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WEATHER

Heatwave in Germany to end with cooler weather expected at weekend

Friday will see the high point of a sub-tropical heatwave hitting Germany, making way for cooler temperatures from the north by the weekend.

Heatwave in Germany to end with cooler weather expected at weekend
Graal-Müritz on the Baltic coast on August 19th, 2020. Photo: DPA

The hot weather that moved across Germany on Thursday will reach its zenith on Friday afternoon, with temperatures in parts of the country rising above 37C.

According to the German Weather Service (DWD) a high pressure front called Frederick has moved over central Europe from North Africa, bringing with it hot dry temperatures.

In Berlin temperatures of 35C are expected in the afternoon. The region around Stuttgart will sweat under the hottest temperatures up to 37C.

But already on Friday the low pressure from Jantra will start making an impression on the north and west of the country, with temperatures unlikely to rise above 30C in these regions.

READ ALSO: Hitzewelle – this is when the German heatwave is going to end

Saturday's weather forecast. DWD

Jantra will bring with her significant chance of rain and some storms.

By Saturday cooler sea air will have swept across the country, giving relief to cities like Berlin where temperatures will remain in the mid-twenties.

Sunday will see cloud cover with some sun. Rain is expected to fall in much of the south of the country with the north and Baltic coasts experiencing some strong winds. Temperatures will remain in the low 20s and will drop as low as 7C in the evening.

READ ALSO: Germany records hottest temperature of year as country braces for more heat

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WEATHER

Will Germany see more snow this winter?

Over the weekend, large parts of Germany saw early snowfall, but will it continue throughout the winter?

Will Germany see more snow this winter?

Many parts of Germany experienced an early white Christmas over the weekend, as snow fell from Berlin to the Baltic Sea. Hesse also saw at least the first swirl of snowflakes and there was light snow in the Siegerland and the Hochsauerland districts of North Rhine-Westphalia.

Some areas of the country were hit particularly hard by the snow – a few centimetres of snow fell in Kassel, while large parts of Bavaria experienced heavy snowfall on Saturday.

READ ALSO: Surviving winter: 8 tips for enjoying the cold like a true German

There were also numerous accidents on icy roads in North Rhine-Westphalia, Mecklenburg-Western Pomerania, Schleswig-Holstein and Bavaria.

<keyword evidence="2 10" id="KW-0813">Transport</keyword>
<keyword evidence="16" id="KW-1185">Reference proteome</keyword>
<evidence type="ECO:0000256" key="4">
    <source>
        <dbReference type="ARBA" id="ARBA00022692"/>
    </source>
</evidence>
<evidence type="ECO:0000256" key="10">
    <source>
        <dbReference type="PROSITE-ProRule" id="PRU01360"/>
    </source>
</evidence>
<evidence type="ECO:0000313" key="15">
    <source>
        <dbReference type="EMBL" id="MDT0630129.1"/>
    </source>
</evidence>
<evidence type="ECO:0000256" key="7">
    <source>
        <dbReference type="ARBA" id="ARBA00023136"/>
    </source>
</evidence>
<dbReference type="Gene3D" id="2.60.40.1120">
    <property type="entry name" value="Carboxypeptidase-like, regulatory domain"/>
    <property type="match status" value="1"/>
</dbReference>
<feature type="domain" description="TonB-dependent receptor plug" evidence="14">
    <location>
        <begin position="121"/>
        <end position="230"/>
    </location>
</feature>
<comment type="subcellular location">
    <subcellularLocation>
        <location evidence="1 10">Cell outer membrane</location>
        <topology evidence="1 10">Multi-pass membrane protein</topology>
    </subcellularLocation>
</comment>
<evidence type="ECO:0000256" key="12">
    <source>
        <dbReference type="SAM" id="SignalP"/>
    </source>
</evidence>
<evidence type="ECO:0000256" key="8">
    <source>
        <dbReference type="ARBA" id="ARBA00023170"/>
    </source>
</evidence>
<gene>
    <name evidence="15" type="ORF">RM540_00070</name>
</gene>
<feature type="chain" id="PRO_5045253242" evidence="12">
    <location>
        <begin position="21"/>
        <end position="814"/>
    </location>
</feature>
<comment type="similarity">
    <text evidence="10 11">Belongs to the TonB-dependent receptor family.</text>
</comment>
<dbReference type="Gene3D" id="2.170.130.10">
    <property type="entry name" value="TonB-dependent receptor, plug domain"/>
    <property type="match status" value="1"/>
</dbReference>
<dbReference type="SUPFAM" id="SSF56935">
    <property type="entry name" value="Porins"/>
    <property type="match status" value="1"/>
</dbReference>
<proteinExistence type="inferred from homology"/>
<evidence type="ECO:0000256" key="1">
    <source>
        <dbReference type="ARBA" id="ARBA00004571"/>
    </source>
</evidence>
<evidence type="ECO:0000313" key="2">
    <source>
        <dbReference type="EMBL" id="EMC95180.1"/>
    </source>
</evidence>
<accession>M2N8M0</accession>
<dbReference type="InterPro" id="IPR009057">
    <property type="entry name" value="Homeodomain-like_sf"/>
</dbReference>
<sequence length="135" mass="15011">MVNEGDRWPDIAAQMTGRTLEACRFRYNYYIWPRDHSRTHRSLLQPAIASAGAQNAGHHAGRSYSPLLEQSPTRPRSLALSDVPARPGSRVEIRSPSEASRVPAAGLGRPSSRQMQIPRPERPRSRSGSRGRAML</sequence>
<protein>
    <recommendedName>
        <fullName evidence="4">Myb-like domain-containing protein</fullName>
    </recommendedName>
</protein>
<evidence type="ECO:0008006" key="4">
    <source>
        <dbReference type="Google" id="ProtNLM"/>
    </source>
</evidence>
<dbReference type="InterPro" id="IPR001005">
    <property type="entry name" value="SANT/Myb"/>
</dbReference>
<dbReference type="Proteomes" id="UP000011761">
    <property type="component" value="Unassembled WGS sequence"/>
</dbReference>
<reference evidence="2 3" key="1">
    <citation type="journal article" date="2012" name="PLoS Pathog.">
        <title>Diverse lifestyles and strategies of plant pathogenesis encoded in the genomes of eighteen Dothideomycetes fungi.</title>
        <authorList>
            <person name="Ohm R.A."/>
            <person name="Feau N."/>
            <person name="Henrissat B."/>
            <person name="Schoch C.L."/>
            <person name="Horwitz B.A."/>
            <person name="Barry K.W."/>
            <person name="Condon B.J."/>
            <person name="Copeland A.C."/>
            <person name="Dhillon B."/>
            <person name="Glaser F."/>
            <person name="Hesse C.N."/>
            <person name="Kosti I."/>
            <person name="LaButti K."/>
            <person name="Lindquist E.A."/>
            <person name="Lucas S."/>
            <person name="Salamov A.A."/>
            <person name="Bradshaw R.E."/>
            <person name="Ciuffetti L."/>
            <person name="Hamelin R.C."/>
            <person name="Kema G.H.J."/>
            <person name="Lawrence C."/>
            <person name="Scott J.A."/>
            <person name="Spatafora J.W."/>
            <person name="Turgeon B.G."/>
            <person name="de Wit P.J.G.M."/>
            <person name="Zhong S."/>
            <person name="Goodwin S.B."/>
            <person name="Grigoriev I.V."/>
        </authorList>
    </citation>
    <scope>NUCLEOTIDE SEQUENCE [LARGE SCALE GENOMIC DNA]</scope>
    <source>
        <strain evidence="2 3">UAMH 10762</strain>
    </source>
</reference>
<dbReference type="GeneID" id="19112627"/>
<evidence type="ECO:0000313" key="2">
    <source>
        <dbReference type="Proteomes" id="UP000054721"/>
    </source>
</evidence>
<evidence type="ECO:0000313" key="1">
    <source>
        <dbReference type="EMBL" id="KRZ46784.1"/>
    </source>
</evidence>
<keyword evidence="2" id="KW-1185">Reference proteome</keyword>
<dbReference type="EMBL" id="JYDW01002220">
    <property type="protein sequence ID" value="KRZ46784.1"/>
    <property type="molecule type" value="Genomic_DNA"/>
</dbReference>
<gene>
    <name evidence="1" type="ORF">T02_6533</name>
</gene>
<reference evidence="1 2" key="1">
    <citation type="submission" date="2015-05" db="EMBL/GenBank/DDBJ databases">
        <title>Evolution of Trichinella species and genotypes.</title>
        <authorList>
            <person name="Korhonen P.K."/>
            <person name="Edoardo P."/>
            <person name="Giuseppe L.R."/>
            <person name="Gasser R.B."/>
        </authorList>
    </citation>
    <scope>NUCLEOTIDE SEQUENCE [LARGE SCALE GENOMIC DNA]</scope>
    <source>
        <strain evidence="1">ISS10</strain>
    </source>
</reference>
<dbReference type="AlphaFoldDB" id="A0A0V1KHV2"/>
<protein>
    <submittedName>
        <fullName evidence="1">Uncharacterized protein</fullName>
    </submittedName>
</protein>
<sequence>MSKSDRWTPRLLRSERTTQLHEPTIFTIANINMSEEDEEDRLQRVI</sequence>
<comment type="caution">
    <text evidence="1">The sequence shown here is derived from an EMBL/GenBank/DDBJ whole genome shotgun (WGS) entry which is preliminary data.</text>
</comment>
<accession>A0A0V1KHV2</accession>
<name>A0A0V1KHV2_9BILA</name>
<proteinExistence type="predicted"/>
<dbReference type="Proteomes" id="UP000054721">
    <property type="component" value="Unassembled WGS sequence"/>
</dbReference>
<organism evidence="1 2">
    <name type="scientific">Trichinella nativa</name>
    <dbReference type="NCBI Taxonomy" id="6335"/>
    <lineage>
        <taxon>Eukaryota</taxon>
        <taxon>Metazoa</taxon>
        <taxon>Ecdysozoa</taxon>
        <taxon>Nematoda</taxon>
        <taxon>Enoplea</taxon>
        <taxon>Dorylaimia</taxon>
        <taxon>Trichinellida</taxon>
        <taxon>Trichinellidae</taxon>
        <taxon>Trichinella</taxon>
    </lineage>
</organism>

Will there be more snowfall this week?

Snowfall is expected at the beginning of the week in some areas in Thuringia and Saxony, while further south, there is likely to be snowfall only at high altitudes – such as in the Bavarian Alps.

Snow lies on the beach in Zingst, Mecklenburg-Vorpommern. Photo: picture alliance/dpa | Georg Moritz

In the coming days, temperatures will rise again and the weather will become milder. According to the German Weather Service (DWD) temperatures will hover between 5C and 12C for most of the country, while only the northeast and east see maximum temperatures of 0C to 4C.

Will there be more snow this winter?

2022 has already broken weather records in Germany – the period from January to the end of October was the warmest since weather records began almost 140 years ago.

READ ALSO: ‘A glimpse into our climate future’: Germany logs warmest October on record

Various weather models have already simulated the coming winter in Europe and Germany and provide estimations on how much warmer the coming winter is likely to be than from the years 1961 to 1990.

The models created by NASA, DWD, and the Climate Forecast System all agree that trend of rising temperatures will probably continue over the winter. Between December and February, it’s expected that the mercury will be between 1C and 3C higher than it was between 1961 and 1990. 

Meteorologist Corinna Borau from wetter.com told the Frankfurter Rundschau that she thinks that it’s extremely unlikely that there will be further snowfall in December in Germany.

“If the month looks rather dry and too mild overall, then we can’t expect large amounts of snow” Borau said. 

According to Borau, January is unlikely to be a “snow bomb” either, though it will still “feel like winter” and snow is only expected to fall sporadically. In February, however, the chances of snowfall are higher than in previous months.

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